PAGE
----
The final step before you’re able to pay taxes is getting an Employer Identification Number, or EIN. You can file for your EIN online or by mail or fax: visit the IRS website to learn more. Keep in mind, if you’ve chosen to be a sole proprietorship you can simply use your social security number as your EIN.

Once you have your EIN, you’ll need to choose your tax year. Financially speaking, your business will operate in a calendar year (January–December) or a fiscal year, a 12-month period that can start in any month. This will determine your tax cycle, while your business structure will determine which taxes you’ll pay.

The IRS website also offers a tax-payers checklist, and taxes can be filed online.

It is important to consult an accountant or other professional to help you with your taxes to ensure you are completing them correctly.

Step 7: Fund your Business

Securing financing is your next step and there are plenty of ways to raise capital:

  • Bank loans: This is the most common method, but getting approved requires a rock-solid business plan and strong credit history.
  • SBA-guaranteed loans: The Small Business Administration can act as guarantor, helping gain that elusive bank approval via an SBA-guaranteed loan.
  • Government grants: A handful of financial assistance programs help fund entrepreneurs. Visit Grants.gov to learn which might work for you.
  • Venture capital: Offer potential investors an ownership stake in exchange for funds, keeping in mind that you would be sacrificing some control over your business.
  • Friends and Family: Reach out to friends and family to provide a business loan or investment in your concept. It’s a good idea to have legal advice when doing so because SEC regulations apply.
  • Crowdfunding: Websites like Kickstarter and Indiegogo offer an increasingly popular low-risk option, in which donors fund your vision. Entrepreneurial crowdfunding sites like Fundable and WeFunder enable multiple investors to fund your business.
  • Personal: Self-fund your business via your savings or the sale of property or other assets.

Bank and SBA loans are probably the best options, other than friends and family, for funding a car rental business. You might also try crowdfunding if you have an innovative concept. 

Step 8: Apply for Car Rental Business Licenses and Permits

Starting a car rental business requires obtaining a number of licenses and permits from local, state, and federal governments.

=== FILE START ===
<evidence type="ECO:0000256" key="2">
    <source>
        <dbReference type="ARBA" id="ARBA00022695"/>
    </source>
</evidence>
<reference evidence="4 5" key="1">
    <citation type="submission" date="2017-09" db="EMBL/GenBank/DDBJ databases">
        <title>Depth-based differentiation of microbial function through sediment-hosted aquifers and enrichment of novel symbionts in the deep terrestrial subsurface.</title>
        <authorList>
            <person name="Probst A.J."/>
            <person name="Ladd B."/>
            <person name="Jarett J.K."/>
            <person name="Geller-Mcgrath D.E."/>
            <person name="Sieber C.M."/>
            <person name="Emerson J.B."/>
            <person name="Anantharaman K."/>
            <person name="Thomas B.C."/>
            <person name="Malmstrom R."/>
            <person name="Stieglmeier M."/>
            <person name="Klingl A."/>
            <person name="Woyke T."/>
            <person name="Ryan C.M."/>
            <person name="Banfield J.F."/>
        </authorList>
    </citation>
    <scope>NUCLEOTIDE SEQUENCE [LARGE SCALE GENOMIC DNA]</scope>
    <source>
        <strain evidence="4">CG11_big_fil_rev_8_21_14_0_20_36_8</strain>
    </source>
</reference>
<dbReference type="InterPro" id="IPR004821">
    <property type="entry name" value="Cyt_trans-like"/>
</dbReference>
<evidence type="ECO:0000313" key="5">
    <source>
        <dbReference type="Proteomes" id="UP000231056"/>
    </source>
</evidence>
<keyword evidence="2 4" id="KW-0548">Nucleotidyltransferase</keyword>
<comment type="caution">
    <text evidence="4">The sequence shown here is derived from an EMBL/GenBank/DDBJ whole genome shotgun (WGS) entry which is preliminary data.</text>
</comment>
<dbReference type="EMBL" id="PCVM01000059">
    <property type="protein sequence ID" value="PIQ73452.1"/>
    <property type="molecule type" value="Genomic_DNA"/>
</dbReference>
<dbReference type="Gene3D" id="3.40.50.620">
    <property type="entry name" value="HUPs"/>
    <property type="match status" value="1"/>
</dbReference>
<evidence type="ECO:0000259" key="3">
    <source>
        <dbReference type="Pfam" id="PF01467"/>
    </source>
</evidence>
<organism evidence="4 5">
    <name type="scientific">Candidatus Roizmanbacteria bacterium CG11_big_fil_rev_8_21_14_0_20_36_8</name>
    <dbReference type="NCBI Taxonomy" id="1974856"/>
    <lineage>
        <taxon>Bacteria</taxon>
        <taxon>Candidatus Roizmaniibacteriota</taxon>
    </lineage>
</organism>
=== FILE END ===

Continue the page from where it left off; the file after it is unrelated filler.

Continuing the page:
Federal regulations, licenses, and permits associated with starting your business include doing business as (DBA), health licenses and permits from the Occupational Safety and Health Administration (OSHA), trademarks, copyrights, patents, and other intellectual properties, as well as industry-specific licenses and permits. 

You may also need state-level and local county or city-based licenses and permits. The license requirements and how to obtain them vary, so check the websites of your state, city, and county governments or contact the appropriate person to learn more. 

You could also check this SBA guide for your state’s requirements, but we recommend using MyCorporation’s Business License Compliance Package. They will research the exact forms you need for your business and state and provide them to ensure you’re fully compliant.

This is not a step to be taken lightly, as failing to comply with legal requirements can result in hefty penalties.

If you feel overwhelmed by this step or don’t know how to begin, it might be a good idea to hire a professional to help you check all the legal boxes.

Step 9: Open a Business Bank Account

Before you start making money you’ll need a place to keep it, and that requires opening a bank account.

Keeping your business finances separate from your personal account makes it easy to file taxes and track your company’s income, so it’s worth doing even if you’re running your car rental business as a sole proprietorship. Opening a business bank account is quite simple, and similar to opening a personal one. Most major banks offer accounts tailored for businesses — just inquire at your preferred bank to learn about their rates and features.

Banks vary in terms of offerings, so it’s a good idea to examine your options and select the best plan for you. Once you choose your bank, bring in your EIN (or Social Security Number if you decide on a sole proprietorship), articles of incorporation, and other legal documents and open your new account.

Step 10: Get Business Insurance

Business insurance is an area that often gets overlooked yet it can be vital to your success as an entrepreneur. Insurance protects you from unexpected events that can have a devastating impact on your business.